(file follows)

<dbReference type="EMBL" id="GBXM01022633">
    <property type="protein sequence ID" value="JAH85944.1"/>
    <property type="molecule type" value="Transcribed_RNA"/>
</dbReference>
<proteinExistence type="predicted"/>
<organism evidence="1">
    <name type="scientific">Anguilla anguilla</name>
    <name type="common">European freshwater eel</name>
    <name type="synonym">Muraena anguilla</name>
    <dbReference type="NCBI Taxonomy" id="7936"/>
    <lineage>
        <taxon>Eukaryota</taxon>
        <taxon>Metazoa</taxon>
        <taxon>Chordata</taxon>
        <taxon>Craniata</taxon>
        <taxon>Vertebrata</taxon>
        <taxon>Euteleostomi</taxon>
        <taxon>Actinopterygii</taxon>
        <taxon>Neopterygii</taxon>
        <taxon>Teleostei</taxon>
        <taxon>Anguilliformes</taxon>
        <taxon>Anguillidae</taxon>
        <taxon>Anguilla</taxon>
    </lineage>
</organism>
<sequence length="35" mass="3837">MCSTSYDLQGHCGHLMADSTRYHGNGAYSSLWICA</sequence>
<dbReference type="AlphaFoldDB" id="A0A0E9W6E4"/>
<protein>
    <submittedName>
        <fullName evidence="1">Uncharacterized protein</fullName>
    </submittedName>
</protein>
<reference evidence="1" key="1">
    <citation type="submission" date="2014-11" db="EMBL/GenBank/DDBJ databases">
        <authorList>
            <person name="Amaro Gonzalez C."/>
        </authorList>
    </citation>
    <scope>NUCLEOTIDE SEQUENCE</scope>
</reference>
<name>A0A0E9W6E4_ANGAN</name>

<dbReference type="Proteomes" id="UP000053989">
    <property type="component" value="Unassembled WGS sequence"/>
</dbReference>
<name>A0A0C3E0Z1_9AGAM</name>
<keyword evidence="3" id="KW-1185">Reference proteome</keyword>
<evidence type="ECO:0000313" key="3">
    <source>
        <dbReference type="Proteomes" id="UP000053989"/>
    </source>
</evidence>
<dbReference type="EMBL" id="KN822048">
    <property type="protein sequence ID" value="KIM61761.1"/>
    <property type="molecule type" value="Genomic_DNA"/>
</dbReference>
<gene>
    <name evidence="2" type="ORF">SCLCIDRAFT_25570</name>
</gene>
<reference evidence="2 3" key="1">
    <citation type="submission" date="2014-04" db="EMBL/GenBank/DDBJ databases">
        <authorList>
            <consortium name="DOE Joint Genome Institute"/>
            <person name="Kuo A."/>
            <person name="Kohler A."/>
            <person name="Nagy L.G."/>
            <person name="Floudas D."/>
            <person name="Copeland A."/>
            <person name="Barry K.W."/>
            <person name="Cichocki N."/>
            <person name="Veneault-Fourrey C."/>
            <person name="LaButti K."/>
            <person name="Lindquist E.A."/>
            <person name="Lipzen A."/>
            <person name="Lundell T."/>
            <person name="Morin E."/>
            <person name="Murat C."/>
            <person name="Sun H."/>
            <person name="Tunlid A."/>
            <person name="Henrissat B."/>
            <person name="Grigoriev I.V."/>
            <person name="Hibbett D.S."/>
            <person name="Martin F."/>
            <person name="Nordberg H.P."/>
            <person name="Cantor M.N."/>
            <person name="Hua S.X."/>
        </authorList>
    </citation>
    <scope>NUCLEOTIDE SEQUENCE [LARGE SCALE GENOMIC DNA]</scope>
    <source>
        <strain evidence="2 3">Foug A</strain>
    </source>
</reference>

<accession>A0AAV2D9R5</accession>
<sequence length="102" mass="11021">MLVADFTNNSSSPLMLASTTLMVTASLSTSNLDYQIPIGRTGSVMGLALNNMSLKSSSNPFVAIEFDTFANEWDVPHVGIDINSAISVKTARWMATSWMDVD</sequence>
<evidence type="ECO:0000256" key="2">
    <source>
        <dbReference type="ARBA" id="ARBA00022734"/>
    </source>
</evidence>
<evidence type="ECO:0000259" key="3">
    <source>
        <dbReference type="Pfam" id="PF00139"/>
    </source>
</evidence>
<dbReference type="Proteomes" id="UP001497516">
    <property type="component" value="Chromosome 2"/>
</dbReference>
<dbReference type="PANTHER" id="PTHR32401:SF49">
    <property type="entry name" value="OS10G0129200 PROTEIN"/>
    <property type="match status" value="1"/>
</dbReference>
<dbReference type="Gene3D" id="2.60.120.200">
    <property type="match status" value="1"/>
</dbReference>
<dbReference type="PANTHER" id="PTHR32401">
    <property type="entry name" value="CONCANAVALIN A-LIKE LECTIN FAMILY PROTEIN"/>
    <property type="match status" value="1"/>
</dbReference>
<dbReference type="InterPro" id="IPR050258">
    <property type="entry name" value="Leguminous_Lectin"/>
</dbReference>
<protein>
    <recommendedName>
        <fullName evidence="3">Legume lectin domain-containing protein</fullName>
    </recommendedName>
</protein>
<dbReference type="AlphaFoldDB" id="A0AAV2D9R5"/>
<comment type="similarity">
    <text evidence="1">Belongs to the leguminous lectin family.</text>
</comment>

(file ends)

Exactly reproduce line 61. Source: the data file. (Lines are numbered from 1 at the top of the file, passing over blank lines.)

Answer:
        <authorList>